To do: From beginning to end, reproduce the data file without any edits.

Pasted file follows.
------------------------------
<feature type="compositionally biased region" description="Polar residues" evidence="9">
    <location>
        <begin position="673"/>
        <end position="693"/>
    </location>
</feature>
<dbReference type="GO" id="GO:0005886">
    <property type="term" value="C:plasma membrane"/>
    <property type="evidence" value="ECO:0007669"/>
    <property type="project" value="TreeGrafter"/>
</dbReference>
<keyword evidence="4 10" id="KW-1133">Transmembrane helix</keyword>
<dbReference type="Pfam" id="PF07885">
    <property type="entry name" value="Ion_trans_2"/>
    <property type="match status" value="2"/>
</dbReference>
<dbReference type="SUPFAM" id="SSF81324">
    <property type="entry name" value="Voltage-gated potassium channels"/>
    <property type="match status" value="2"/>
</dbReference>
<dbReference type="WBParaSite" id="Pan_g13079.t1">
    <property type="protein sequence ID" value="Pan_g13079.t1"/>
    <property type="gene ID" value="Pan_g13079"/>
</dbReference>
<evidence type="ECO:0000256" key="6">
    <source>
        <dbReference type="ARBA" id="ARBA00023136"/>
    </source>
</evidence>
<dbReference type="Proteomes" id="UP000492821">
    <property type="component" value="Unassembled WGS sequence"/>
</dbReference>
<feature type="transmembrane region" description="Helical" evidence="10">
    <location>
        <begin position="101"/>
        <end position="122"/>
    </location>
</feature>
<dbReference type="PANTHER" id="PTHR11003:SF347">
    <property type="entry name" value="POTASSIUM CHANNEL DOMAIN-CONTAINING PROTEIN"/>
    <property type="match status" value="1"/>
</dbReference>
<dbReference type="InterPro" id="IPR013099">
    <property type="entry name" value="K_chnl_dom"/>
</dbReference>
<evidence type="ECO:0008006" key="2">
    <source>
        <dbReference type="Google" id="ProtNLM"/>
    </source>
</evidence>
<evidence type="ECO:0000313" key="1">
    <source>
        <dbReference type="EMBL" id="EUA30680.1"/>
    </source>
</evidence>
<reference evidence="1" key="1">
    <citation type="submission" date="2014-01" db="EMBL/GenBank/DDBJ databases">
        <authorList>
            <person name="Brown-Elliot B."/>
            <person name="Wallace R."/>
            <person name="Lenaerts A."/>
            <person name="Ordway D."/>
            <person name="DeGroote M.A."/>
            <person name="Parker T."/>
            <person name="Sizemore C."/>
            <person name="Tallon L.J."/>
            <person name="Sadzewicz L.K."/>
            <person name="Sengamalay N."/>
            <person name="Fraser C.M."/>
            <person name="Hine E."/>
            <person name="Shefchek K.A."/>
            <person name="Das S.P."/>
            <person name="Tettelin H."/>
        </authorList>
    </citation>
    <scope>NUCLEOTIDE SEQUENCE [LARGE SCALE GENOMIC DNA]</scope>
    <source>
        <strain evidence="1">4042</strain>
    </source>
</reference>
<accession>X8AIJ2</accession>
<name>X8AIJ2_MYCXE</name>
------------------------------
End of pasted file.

<feature type="compositionally biased region" description="Polar residues" evidence="9">
    <location>
        <begin position="673"/>
        <end position="693"/>
    </location>
</feature>
<dbReference type="GO" id="GO:0005886">
    <property type="term" value="C:plasma membrane"/>
    <property type="evidence" value="ECO:0007669"/>
    <property type="project" value="TreeGrafter"/>
</dbReference>
<keyword evidence="4 10" id="KW-1133">Transmembrane helix</keyword>
<dbReference type="Pfam" id="PF07885">
    <property type="entry name" value="Ion_trans_2"/>
    <property type="match status" value="2"/>
</dbReference>
<dbReference type="SUPFAM" id="SSF81324">
    <property type="entry name" value="Voltage-gated potassium channels"/>
    <property type="match status" value="2"/>
</dbReference>
<dbReference type="WBParaSite" id="Pan_g13079.t1">
    <property type="protein sequence ID" value="Pan_g13079.t1"/>
    <property type="gene ID" value="Pan_g13079"/>
</dbReference>
<evidence type="ECO:0000256" key="6">
    <source>
        <dbReference type="ARBA" id="ARBA00023136"/>
    </source>
</evidence>
<dbReference type="Proteomes" id="UP000492821">
    <property type="component" value="Unassembled WGS sequence"/>
</dbReference>
<feature type="transmembrane region" description="Helical" evidence="10">
    <location>
        <begin position="101"/>
        <end position="122"/>
    </location>
</feature>
<dbReference type="PANTHER" id="PTHR11003:SF347">
    <property type="entry name" value="POTASSIUM CHANNEL DOMAIN-CONTAINING PROTEIN"/>
    <property type="match status" value="1"/>
</dbReference>
<dbReference type="InterPro" id="IPR013099">
    <property type="entry name" value="K_chnl_dom"/>
</dbReference>
<evidence type="ECO:0008006" key="2">
    <source>
        <dbReference type="Google" id="ProtNLM"/>
    </source>
</evidence>
<evidence type="ECO:0000313" key="1">
    <source>
        <dbReference type="EMBL" id="EUA30680.1"/>
    </source>
</evidence>
<reference evidence="1" key="1">
    <citation type="submission" date="2014-01" db="EMBL/GenBank/DDBJ databases">
        <authorList>
            <person name="Brown-Elliot B."/>
            <person name="Wallace R."/>
            <person name="Lenaerts A."/>
            <person name="Ordway D."/>
            <person name="DeGroote M.A."/>
            <person name="Parker T."/>
            <person name="Sizemore C."/>
            <person name="Tallon L.J."/>
            <person name="Sadzewicz L.K."/>
            <person name="Sengamalay N."/>
            <person name="Fraser C.M."/>
            <person name="Hine E."/>
            <person name="Shefchek K.A."/>
            <person name="Das S.P."/>
            <person name="Tettelin H."/>
        </authorList>
    </citation>
    <scope>NUCLEOTIDE SEQUENCE [LARGE SCALE GENOMIC DNA]</scope>
    <source>
        <strain evidence="1">4042</strain>
    </source>
</reference>
<accession>X8AIJ2</accession>
<name>X8AIJ2_MYCXE</name>